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27.07.9: What Ails Jupiter?

Something has slapped the largest planet in our solar system as of late. A large black spot has emerged in Jupiter’s southern polar region, reminiscent of the Shoemaker-Levy 9 collision of 15 years ago. Initially discovered by Anthony Wesley of Australia utilizing a 14.5” reflector early last week, the discovery was backed up mid-week by NASA’s Infrared Telescope Facility in Mauna Kea, Hawaii. Looking similar to a Galilean satellite shadow, it has all the hallmarks of an impact. Will it evolve and develop over the coming weeks and months? By the time this goes to (word)press, we hope to get a glimpse of it here at Florida Astroguyz HQ. [Read more...]

AstroEvent of the Week: 04.20.09: A Morning of Moons and Meteors!

There are two reasons to set your alarm this week; one is the annual Lyrid meteor shower, and the second is the lunar/planetary action in the dawn sky. First, the shower. The Lyrids break the lull we’ve had in meteor showers for a few months; this showers’ radiant is located in the constellation Lyra near the star Vega (of Contact fame!) and can be expected to produce about 10 meteors per hour around the mornings of April 22nd.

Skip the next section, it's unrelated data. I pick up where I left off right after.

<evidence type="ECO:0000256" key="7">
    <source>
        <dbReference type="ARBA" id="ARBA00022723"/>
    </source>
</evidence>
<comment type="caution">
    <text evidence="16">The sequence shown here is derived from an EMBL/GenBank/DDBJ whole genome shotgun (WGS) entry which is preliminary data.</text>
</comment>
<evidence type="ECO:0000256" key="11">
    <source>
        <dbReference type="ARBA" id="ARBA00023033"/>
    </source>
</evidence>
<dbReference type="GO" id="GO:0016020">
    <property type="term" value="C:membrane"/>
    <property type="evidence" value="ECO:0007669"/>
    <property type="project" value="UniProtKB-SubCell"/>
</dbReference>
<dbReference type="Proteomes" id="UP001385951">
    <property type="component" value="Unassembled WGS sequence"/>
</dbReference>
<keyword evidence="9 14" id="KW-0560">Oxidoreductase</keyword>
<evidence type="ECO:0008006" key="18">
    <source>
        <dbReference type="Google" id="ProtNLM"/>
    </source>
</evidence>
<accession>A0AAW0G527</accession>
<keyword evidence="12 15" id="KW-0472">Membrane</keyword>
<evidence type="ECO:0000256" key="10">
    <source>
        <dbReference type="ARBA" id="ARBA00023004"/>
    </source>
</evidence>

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January 2009: News & Notes.

Resuming the LHC: The Large Hadron Collider is set to resume start up tests early in the spring of 2009. This will come after its winter maintenance cycle, as well as investigation into a helium leak believed to have been caused by a faulty electrical connection during the otherwise successful September 10th startup.

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Astro-Event of the Week: 1st-7th December, 2008: A dusk tri-conjunction.